British nationals wanting to move to Switzerland must now meet the terms of the Foreign Nationals and Integration Act (FNIA). They are subject to quotas (3,500 for 2021) and must obtain a work permit before entering Switzerland. According to Brexit FAQsExternal link at the State Secretariat for Migration, “the relevant Swiss authority may require nationals from the UK to produce an extract from the criminal records register before issuing a new short-stay permit, residence permit or cross-border commuter permit”.

Although travelling for holidays will remain visa-free, British nationals will only be allowed to spend 90 days in Switzerland out of any 180-day period.

Animals and food

Brexit also has consequences for travellers wishing to import animals or products of animal origin from Great Britain into Switzerland.

Travellers from England, Scotland and Wales (Northern Ireland remains in the EU’s single market for goods) entering Switzerland with animals or animal products face stricter rules. According to the Swiss veterinary officeExternal link, dogs, cats and ferrets being flown into Switzerland are allowed entry only via Geneva, Zurich and Basel airports. The import of birds is possible only through Geneva and Zurich airports.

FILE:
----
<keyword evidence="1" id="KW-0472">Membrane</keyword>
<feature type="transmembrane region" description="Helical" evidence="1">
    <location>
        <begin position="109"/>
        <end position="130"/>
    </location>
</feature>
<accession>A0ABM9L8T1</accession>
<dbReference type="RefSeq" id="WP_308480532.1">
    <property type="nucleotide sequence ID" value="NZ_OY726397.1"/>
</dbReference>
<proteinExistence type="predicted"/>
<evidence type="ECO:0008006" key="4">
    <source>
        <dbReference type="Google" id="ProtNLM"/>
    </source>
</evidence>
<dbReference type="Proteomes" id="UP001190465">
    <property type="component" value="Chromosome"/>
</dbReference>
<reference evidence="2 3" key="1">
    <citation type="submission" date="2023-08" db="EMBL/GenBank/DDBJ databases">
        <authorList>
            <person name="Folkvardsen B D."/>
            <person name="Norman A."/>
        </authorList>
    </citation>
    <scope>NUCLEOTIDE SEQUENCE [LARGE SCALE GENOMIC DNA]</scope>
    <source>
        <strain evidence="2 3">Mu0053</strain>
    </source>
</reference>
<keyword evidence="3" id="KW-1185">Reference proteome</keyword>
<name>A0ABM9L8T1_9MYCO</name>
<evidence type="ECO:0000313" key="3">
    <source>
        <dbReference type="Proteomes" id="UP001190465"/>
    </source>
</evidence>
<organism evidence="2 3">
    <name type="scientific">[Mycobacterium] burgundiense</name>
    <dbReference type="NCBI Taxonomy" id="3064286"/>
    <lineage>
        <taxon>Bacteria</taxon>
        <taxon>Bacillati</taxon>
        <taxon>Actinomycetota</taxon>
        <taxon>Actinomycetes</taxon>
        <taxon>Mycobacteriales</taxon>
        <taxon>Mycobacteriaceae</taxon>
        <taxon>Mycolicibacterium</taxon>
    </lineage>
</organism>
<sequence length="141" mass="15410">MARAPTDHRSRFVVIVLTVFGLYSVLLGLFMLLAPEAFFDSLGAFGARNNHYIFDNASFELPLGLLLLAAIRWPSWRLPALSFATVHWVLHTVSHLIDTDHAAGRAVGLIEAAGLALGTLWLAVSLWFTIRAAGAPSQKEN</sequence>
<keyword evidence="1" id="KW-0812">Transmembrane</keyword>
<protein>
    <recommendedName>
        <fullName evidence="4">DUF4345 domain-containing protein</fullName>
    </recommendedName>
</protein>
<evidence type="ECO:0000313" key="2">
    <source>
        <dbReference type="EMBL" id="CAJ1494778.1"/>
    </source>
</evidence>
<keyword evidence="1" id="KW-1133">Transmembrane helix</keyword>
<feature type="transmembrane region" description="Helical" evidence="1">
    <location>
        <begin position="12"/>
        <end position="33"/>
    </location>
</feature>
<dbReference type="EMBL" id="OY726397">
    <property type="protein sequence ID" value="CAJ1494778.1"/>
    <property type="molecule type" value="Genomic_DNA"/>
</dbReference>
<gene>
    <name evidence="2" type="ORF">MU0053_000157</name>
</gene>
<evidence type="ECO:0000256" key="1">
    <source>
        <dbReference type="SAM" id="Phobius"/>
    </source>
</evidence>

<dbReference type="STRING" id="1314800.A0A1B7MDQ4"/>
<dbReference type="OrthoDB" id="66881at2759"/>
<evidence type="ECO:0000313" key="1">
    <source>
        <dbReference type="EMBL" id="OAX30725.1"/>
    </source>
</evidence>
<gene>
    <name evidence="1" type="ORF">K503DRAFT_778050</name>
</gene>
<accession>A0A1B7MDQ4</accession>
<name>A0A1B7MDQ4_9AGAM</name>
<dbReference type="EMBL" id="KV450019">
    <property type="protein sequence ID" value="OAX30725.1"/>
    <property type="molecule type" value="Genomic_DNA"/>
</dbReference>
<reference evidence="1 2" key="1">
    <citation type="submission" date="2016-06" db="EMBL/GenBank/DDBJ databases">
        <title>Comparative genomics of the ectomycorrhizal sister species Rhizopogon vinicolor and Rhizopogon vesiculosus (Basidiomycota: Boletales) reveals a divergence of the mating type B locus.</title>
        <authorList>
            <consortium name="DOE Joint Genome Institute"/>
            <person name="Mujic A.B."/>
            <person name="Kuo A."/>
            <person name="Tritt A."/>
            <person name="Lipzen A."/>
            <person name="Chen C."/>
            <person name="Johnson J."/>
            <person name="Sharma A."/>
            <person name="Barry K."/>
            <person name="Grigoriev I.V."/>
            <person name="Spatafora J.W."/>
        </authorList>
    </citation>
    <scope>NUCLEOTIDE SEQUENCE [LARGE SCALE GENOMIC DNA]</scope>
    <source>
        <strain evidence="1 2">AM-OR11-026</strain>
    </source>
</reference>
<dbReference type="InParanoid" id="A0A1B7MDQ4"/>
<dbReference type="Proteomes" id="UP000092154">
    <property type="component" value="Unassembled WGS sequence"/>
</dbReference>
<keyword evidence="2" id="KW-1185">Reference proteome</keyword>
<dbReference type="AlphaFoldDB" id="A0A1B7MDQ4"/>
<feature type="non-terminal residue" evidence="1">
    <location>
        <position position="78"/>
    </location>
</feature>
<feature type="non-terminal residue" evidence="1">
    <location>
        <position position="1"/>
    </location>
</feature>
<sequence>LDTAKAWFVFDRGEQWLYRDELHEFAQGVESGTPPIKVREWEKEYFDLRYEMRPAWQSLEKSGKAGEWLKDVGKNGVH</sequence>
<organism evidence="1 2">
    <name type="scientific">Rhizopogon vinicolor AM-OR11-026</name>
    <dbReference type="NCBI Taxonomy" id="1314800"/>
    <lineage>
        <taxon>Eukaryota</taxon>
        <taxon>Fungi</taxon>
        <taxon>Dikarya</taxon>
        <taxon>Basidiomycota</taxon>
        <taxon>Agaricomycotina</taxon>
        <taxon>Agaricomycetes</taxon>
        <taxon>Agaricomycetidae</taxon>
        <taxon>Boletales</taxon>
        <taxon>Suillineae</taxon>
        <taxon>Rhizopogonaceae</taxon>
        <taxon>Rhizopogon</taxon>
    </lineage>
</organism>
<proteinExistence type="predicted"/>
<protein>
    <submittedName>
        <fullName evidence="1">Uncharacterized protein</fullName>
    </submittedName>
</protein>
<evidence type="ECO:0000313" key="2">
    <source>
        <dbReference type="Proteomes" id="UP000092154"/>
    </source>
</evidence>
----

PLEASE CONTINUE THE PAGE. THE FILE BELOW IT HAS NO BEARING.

Owners wanting to bring dogs, cats and ferrets from the UK to Switzerland by car or train via EU countries are subject to the relevant EU paperwork and regulations.

Furthermore, people travelling from England, Scotland and Wales will no longer be able to import products containing meat or dairy, including cheese. However, they are still permitted to carry up to 20kg of fish, 2kg of honey and 125g of caviar per person.